On a cool misty November day, we drove into the Hillwood Estate and Garden car park and were soon registered at the Visitor Centre. The Estate is not a massive tract of land, but it is filled with many treasures, both in the house and in the garden. Outbuildings also house many treasures.
I have quite a fondness for the south of France, even when the days are cold, crisp, and still. Perhaps in Provence the lavender in the heat can no longer tickle the nose, but the shimmering autumn colour can dazzle the eye as you drive through the rolling hills.
Like parents with their children, gardeners often have a favourite among all of the plants that they grow. Without doubt my great horticultural love is clivia, most especially the cream ones. Continue reading
As a proud garden-variety (but trained!) horticulturist, who has tended gardens on Sydney’s leafy North Shore for almost thirty years, I have learnt a few things about my craft. Some of it has come to me by application on site, other gems have come from friends (often fellow horticulturists), and some were either learnt while I studied horticulture in the early 1990s or ongoing inservice, or have been gleaned from Google; or the many fine garden books I still possess. Continue reading
Hydrangeas are a well-known and commonly grown plant, but many people will be surprised at the different varieties that exist and are less well known. Although I will certainly mention the tried-and-true mop tops, I will also try to enlighten you about the other fascinating members of the Hydrangeaceae family, and the fact that most of them flower only white! Continue reading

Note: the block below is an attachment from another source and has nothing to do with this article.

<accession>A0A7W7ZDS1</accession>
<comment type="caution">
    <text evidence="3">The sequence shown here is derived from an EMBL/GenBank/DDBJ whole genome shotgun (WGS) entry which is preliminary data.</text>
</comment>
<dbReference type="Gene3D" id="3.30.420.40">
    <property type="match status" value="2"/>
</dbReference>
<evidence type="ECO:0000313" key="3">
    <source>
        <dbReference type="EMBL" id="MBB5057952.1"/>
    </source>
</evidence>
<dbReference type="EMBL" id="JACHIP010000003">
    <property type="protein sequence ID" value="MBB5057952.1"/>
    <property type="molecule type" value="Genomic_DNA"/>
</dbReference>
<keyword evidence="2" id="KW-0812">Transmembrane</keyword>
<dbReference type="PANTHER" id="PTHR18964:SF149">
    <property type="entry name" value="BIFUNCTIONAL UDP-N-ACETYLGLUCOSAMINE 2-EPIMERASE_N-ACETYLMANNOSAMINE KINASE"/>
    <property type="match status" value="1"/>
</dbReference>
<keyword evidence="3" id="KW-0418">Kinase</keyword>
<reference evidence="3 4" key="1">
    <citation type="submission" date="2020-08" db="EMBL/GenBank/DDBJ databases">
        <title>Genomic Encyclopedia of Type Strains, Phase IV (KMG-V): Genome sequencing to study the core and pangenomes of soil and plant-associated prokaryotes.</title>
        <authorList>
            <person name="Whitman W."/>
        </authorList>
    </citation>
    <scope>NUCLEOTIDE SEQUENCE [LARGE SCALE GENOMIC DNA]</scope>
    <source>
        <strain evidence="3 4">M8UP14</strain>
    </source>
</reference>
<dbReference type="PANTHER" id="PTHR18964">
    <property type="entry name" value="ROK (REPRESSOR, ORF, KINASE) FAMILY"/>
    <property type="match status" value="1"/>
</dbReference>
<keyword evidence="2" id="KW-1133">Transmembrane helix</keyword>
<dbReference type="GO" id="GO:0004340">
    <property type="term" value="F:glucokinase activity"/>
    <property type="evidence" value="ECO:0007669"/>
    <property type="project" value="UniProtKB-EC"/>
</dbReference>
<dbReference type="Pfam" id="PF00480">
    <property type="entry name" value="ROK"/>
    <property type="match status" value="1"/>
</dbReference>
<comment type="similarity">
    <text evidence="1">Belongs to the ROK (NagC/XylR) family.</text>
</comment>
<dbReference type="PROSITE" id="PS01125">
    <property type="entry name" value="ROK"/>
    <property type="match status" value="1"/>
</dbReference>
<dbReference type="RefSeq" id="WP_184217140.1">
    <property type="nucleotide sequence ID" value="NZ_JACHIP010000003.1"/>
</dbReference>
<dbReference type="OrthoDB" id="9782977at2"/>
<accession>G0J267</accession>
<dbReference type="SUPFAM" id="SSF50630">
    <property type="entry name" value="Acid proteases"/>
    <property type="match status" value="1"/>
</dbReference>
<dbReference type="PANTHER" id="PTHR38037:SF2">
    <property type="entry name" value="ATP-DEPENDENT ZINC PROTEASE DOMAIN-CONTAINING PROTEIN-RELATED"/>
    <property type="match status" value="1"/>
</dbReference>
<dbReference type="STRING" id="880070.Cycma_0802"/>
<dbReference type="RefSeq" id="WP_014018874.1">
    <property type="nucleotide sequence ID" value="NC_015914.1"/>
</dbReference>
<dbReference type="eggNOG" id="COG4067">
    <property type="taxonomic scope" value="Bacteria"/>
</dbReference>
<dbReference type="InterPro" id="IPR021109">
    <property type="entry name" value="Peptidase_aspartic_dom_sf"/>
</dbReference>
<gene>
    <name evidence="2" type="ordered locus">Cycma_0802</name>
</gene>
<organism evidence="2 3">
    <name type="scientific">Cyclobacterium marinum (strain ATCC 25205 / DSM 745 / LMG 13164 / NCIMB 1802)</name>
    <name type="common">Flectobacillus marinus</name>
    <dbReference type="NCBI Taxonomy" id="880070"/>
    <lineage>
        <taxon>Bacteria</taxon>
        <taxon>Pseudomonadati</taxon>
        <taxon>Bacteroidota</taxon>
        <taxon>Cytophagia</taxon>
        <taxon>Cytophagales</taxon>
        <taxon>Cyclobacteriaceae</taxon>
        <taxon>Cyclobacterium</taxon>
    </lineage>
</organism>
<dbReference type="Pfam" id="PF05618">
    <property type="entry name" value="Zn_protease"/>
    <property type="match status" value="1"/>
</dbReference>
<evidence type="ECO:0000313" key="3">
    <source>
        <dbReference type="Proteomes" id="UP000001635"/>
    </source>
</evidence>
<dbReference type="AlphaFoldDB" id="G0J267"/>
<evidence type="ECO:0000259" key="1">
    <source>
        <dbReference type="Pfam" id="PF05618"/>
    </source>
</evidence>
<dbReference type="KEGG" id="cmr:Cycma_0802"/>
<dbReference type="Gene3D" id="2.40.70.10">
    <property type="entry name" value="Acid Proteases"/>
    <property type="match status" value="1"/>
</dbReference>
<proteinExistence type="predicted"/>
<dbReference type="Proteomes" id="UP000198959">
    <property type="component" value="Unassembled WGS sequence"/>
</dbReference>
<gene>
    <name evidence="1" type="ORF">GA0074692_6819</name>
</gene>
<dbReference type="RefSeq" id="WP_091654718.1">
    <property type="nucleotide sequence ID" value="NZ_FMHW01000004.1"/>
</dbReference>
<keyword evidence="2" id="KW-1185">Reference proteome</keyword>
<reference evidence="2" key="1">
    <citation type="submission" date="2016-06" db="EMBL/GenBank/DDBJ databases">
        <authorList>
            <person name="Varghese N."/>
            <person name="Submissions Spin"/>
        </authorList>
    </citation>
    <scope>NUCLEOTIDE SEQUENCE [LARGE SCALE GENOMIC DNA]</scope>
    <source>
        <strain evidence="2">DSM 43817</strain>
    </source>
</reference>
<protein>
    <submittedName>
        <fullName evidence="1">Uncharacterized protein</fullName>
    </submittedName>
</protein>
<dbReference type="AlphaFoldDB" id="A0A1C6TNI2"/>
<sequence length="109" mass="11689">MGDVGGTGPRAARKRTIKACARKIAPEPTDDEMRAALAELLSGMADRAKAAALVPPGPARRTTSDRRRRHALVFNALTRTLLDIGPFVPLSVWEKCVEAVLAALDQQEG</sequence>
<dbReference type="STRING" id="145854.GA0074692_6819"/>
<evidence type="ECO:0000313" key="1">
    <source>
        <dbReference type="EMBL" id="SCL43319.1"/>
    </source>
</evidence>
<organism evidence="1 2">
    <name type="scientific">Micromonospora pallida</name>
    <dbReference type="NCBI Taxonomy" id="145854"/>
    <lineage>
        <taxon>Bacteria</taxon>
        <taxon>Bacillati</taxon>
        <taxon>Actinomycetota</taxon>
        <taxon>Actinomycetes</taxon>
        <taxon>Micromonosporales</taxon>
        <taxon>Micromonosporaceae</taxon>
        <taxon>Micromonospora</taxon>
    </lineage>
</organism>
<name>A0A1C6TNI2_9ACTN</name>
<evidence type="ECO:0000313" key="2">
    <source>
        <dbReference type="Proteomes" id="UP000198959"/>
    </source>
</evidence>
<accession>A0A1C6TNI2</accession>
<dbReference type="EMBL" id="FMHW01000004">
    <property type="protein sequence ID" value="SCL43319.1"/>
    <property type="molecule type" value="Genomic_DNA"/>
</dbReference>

In real estate the mantra is location, location, location! I actually believe this can be a factor in the success of a garden, too. I have visited gardens on busy roads where the noise and pollution has dulled the experience. On the other hand, I have visited gardens in an idyllic setting, and this has enhanced the enjoyment, indeed thrill of the visit. Continue reading
As gardeners, it is usual for us to want to see gardens that might inspire us. One garden I had read about, and heard about from fellow horticulturists, is the Italian garden of Villa Gamberaia, on the outskirts of Florence. Continue reading
A wonderful garden, when first viewed, can be greatly enhanced by what the visitor first sees. An important matter when choosing the garden entrance is what the house looks like. Does it have a particular architectural style or character? If the house is formal, a structured entrance may be more appropriate. If the house is stone, probably the fence should be of the same material. A weatherboard house will probably be better complemented by a picket fence. Continue reading
Even as one enters this garden, it is obvious that the garden owner has a great love of colour. The front garden, while small, is filled with plants, which embrace the entire colour wheel. There are mature white magnolias, yellow roses and brugmansia, and also lovely shades of purple, such as in the dainty, fairy-like climber, Asarina barclaiana, which rambles over arches and other features. Continue reading
My partner and I decided to celebrate 35 years together by holidaying in Europe, mainly France. We had always wanted to see and smell the lavender fields of Provence during the heat of summer, so we rented a house in a hamlet near the village of Roussillon. The hamlet was not especially charming, but the pretty house had a lovely balance of creature comfort, French quirkiness, and stylish decor. However, what made the experience truly special, especially for me as a horticulturist, was the garden behind the house. Continue reading
WOMBARRA SCULPTURE GARDEN by Gaby Porter Black Duck Press
Gaby Porter is a well known Australian sculptor, who works with fascinating and varied materials to
create extraordinary works of art. Her work contains great Continue reading